well said, but the point we're after here is should we (artists, anyone) be
able to refuse to be in someone else's advertising, but not allowed to
refuse to be in someone else's art. If we think we should, and I think we
should, we require this distinction. The line between art and ad is not
personal, arbitrary, or fluid. One use of art is an end in itself, the
other is not. As long as its content is an expression uncontroled by the
format provider, it is art, whether it is in a museum or on a billboard,
and I would prefer free appropriation for both. When the art is put in the
service of something NOT included in the art itself, the product using it,
controling it, scripting it, or modifying it for the purposes of this
employer's product - AND THIS PRODUCT IS NOT THIS EMPLYER"S AD ITSELF, then
it's advertising. This distinction can keep reluctant art out of
advertising, and our perceptions of possible ulterior motives behind all
the art we see in ads clear.
The impact ad appropriation has on former stand-alone art is not ignorable.
Ads can ruin a formally great song for you. Guilt by association runs
rampant. The art used becomes suspect of insincerity. It DOES make a
difference who is paying for this art to be in front of you and, more
importantly, why. When I see art in ads, I want to be assured that it's
attachment to this extraneous thing outside itself was paid for and the art
gave its permission to be there. Beyond that, they can be just as original
and creative as they can be with that willing material.
You are right, this IS the old-world view of copyright control, but I am
applying it's limited good sense to a limited variety of usages called
advertising, where I think they should still apply, but I would remove any
such constraints against free appropriation in the creation of all new art
other than advertising. Thus, in my mind, a distinction between what is art
and what is advertising (regardless of how much or little ART either may
employ within them) is necessary.
>I'm a fan of your work, and usually very close to your point of view in
>the various arguments we've seen fly across PHO. I'm a creative
>professional, a critical studies grad from CalArts, I've released
>several records on indie labels years ago, and I've had artworks
>exhibited in museums from MoCA to Cologne. I'm very sensitive to the
>subtleties that exist in the relationship between the creative process
>and the patron, and I've personally experienced pretty much the full
>gamut (from fine artist to punk rocker to graphic designer to agency
>consultant and back again. Lather, rinse, repeat).
>While I feel that you're usually a very perceptive and forward-thinking
>guy, I think your comments below can be interpreted as distinctly
>old-school and conservative.
>The boundary between what is advertising and what is art is personal,
>arbitrary and fluid. This borderline is under constant assault by both
>sides and that's good --- it makes for "better" advertising (more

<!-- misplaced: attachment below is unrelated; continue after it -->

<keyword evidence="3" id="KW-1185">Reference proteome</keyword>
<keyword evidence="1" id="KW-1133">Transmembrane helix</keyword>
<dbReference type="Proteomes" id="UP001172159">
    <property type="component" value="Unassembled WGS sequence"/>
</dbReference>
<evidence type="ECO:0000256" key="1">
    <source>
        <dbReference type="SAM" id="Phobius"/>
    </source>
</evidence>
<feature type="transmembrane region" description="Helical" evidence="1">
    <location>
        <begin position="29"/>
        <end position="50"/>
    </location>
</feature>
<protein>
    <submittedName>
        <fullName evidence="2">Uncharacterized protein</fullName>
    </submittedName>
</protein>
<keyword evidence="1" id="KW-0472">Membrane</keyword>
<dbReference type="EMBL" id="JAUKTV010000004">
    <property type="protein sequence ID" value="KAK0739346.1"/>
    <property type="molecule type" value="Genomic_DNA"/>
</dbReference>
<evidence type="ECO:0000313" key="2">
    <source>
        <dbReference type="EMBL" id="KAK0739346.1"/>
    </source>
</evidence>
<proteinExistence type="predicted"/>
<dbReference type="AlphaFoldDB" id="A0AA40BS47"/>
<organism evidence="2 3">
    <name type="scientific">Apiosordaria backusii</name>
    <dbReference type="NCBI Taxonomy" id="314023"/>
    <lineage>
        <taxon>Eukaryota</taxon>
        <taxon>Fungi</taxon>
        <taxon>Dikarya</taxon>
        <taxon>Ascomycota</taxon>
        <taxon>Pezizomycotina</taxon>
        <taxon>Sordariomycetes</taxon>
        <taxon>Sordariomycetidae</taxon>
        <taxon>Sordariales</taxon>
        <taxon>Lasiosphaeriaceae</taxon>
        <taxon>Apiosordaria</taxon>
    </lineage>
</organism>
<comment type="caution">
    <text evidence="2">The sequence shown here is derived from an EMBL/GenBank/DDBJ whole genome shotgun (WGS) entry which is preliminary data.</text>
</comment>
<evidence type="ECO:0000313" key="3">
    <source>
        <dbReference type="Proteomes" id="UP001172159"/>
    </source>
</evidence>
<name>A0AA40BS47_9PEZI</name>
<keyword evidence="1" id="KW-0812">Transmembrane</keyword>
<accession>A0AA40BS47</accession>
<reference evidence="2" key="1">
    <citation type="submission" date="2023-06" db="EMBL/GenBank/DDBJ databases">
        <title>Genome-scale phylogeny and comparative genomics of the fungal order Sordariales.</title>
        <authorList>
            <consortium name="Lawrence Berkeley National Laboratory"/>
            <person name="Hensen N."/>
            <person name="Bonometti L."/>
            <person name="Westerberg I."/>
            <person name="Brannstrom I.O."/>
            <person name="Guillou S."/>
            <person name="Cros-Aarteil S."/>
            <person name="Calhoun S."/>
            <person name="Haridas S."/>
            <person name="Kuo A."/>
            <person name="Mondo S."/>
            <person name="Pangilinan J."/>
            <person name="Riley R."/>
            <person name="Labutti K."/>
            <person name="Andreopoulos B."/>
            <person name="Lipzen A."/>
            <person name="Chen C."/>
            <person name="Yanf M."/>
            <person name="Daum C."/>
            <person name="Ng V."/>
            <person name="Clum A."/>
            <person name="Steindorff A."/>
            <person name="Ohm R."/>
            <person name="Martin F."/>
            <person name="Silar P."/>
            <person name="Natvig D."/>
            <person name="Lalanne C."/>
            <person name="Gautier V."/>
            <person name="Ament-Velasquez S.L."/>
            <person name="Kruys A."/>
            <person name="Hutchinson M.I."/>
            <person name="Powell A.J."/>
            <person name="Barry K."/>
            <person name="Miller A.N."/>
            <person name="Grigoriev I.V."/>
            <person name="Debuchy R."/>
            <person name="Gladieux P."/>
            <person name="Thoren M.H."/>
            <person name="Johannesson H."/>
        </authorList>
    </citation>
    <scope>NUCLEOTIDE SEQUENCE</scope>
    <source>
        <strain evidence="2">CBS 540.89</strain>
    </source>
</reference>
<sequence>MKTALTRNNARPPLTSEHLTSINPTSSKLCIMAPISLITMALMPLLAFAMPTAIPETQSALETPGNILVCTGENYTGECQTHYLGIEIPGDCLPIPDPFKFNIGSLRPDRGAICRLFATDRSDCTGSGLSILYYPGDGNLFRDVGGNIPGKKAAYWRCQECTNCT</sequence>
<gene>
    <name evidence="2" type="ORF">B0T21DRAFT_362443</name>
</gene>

>entertaining, more thought-provoking, more challenging) and
>dissemination of "art" experiences outside the proscribed places where
>art is supposed to happen. I think you're terribly mistaken when you
>suggest that defining this borderline would be "the easiest of all legal
>distinctions to maintain." Is it art because it's in a museum and
>advertising because it's on a billboard? We've seen the artist-as-brand
>as a creative strategy from the early days of the last century ---
>finally blown up and made XXL by Warhol and his kids like Jeff Koons.
>Many artists sustain a comforting moral fiction that there's good money
>and bad money. It assuages guilt to believe that money from an
>enlightened patron or politically correct institution is somehow less
>dirty than money from a big bad corporation. Of course in many instances
>the corporation is only one step removed in this transaction --- the
>institution that can afford to fund the artist is likely flush with
>government funds or tax-deductible corporate endowments.
>Money really only comes from one place: people that already have it. The
>artist's obligation is to commit themselves to the *uncompromising*
>development of their art, not parsing the business status of their
>Collage and appropriation is creative action and creative thought. The
>test should be whether a work is sufficiently original and creative to
>be called the artist's own, not how a work is being used or where the
>money for it is coming from.
>Best, Tom Dolan
>FYI factiod: The Verve earned NOTHING for plays and licensing of their
>hit (and noted Nike commercial) "Bitter Sweet Symphony"? The song, which
>was a original arrangement and featured original lyrics, music, and
>vocals, was built on a brief sample from an orchestral recording of the
>Rolling Stones "The Last Time" --- of course the final Verve track
>sounds nothing like the Stones composition. [hear it at
>-4642357] Guess who got all proceeds generated by "Symphony"?
>> Don Joyce wrote:
>> Everyone leaps to the commercial's heavy use of collage and how
>> fair use would be there - Correct! - I ALWAYS STIPULATE THIS EXCEPTION
>> FAIR USE FOR COLLAGE - NOT AVAILABLE TO ANY ADVERTISING. PERIOD. They
>> pay and get permission for everything of others they use because they
>> aren't making art, they are making ads. That would be the easiest of
>> legal distinctions to maintain under fair use for collage. No
>> need apply.
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